JP Morgan Chase Cyber Security Alert: Hackers Got Email Addresses, Not Financial Info

CNN’s Alison Kosik looks into what type of customer information was gathered by the hack on JP Morgan.

Contact information (name, address, phone number and email addresses) was compromised in a recent hack of about 80 million Chase customers — that’s two out of every three households in the United States.

No financial account-related information, such as account numbers, social security numbers or passwords are believed to have been comprised; however the compromised contact information opens the possibility of phishing attempts in fraudulent telephone calls and emails.

Clever criminals could dupe customers into revealing valuable information by causing accidental logging in to a realistic looking, but fraudulent Chase page. Consumers should never follow links from emails. Consumers should always manually type a URL address to get to their financial institution.

Consumers should consider approaching each of the three credit bureaus — Equifax, Experian and TransUnion to request a security freeze, which may involve a small fee. The freeze can be tedious because it has to be “thawed,” or lifted, when a consumer applies for a new credit card or for a mortgage. Consumers may need to use PINs and other information to activate a thaw, but the extra effort may be easier than trying to undo the mess created by a thief.

Meanwhile, consumers should regularly monitor all of accounts; read every transaction on credit statements every month; and check each of three credit reports regularly, which are available free of charge at least once a year through AnnualCreditReport.com.

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Important Update on Cyber Security from Chase
We want to update you further on the cyber attack against our company. After extensive review, here is what our forensic investigation has found to date.

Here’s what you should know now:

There is no evidence that your account numbers, passwords, user IDs, date of birth or Social Security number were compromised during this attack.

However, your contact information – name, address, phone number and email address – was compromised.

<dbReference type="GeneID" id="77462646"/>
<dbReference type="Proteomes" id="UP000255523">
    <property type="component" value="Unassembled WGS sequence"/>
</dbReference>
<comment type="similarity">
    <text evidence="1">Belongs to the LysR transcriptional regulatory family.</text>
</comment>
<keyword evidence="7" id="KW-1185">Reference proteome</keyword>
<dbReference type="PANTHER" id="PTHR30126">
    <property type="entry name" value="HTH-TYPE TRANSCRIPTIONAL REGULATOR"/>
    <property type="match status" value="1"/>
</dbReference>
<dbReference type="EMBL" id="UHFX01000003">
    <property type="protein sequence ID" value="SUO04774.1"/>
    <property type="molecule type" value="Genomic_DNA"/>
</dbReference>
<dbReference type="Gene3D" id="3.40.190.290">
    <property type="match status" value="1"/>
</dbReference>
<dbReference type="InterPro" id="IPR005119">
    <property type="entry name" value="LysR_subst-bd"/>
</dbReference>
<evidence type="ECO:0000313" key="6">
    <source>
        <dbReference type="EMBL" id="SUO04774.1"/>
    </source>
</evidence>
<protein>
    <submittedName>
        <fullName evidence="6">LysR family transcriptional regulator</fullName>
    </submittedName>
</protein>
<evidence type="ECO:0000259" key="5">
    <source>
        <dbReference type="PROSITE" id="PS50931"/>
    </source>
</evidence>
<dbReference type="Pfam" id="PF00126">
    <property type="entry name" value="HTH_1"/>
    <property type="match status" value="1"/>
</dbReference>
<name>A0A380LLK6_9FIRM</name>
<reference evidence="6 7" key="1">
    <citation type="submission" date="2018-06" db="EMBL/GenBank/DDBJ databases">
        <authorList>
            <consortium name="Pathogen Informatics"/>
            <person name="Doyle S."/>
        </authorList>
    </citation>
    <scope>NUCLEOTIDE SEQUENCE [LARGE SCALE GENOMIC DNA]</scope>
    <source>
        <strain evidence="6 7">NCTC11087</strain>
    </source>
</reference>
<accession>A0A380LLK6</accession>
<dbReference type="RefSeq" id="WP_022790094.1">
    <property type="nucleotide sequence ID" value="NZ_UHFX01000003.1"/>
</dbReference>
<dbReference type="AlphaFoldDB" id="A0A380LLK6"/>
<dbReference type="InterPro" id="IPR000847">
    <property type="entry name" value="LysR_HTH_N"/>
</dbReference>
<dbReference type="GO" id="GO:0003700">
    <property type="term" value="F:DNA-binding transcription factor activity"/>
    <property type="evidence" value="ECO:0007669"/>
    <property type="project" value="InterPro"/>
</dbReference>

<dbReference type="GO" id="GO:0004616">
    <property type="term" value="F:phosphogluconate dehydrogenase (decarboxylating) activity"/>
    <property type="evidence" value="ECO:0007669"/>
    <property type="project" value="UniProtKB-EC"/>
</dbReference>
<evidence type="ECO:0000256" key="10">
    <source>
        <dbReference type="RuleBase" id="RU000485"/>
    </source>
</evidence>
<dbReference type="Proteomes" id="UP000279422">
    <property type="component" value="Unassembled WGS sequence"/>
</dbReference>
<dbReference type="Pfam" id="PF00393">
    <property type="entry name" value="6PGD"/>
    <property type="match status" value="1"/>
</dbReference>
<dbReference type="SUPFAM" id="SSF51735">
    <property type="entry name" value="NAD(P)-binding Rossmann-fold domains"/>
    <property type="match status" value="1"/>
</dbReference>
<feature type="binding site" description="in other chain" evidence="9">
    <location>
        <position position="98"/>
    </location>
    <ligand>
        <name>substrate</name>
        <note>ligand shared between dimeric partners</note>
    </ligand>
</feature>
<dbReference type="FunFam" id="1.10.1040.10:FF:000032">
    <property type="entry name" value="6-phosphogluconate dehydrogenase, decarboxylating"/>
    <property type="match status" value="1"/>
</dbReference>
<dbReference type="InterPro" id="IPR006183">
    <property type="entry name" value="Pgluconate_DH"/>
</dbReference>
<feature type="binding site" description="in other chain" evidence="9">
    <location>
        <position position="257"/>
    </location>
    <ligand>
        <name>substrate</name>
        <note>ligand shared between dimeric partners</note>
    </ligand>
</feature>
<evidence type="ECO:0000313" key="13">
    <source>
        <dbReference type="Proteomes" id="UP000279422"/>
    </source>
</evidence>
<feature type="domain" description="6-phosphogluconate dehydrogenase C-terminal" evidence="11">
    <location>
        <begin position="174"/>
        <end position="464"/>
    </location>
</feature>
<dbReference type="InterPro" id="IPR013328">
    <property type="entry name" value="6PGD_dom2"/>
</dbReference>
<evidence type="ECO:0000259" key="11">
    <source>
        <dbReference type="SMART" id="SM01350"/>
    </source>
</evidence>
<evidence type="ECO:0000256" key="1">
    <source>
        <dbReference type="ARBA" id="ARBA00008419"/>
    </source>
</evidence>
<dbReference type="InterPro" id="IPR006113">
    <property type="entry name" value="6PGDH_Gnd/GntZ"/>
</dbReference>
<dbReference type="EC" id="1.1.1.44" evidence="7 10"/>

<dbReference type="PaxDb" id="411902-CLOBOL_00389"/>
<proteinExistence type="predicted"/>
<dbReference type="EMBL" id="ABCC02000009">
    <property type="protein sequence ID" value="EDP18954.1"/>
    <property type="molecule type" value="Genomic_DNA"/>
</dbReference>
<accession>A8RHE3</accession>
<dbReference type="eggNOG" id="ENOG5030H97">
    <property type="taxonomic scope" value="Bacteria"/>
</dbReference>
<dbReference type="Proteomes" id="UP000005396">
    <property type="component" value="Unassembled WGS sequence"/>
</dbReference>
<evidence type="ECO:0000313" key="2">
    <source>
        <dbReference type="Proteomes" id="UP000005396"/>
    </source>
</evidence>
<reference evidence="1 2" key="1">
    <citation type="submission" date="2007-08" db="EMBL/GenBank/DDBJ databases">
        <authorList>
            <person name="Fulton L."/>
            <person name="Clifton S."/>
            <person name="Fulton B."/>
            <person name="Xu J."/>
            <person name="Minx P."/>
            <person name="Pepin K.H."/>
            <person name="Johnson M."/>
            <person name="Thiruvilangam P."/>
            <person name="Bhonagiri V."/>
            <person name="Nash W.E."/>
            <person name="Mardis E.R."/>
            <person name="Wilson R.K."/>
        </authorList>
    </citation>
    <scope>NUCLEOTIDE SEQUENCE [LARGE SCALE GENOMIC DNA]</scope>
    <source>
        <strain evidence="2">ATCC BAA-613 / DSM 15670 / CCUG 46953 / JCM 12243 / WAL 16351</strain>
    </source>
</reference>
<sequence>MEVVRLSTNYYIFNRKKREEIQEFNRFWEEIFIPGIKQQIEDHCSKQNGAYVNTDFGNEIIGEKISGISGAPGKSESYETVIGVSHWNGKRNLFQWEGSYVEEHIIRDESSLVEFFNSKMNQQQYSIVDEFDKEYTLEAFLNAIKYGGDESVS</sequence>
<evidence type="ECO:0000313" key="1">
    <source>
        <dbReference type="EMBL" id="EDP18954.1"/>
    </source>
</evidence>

Your money at JPMorgan Chase is safe:

Unlike recent attacks on retailers, we have seen no unusual fraud activity related to this incident.

Importantly, you are not liable for any unauthorized transaction on your account that you promptly alert us to.
We are very sorry that this happened and for any uncertainty this may cause you. We don’t believe that you need to change your password or account information. Click here for answers to questions you might have. As always, we recommend you use care with your accounts and information, as we describe in our Security Center (Link to Security Center).

We’re here to help
Attacks like these are frustrating. There are always lessons to be learned, and we will learn from this one and use that knowledge to make our defenses even stronger.

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Additional security precautions and information …

Don’t trust any phone calls, emails, or letters claiming to be from the bank. Only contact the bank by calling the number on your bank card or a previous statement. They may have investigated your Facebook, Twitter, or LinkedIn accounts to gain information that gives them relevant information that could aid them in successfully phishing for additional information.

Phishing methods will attempt to obtain your birthdate, Social Security Number, and bank account number.

See also …
Chase Security Center — www.chase.com/resources/privacy-security


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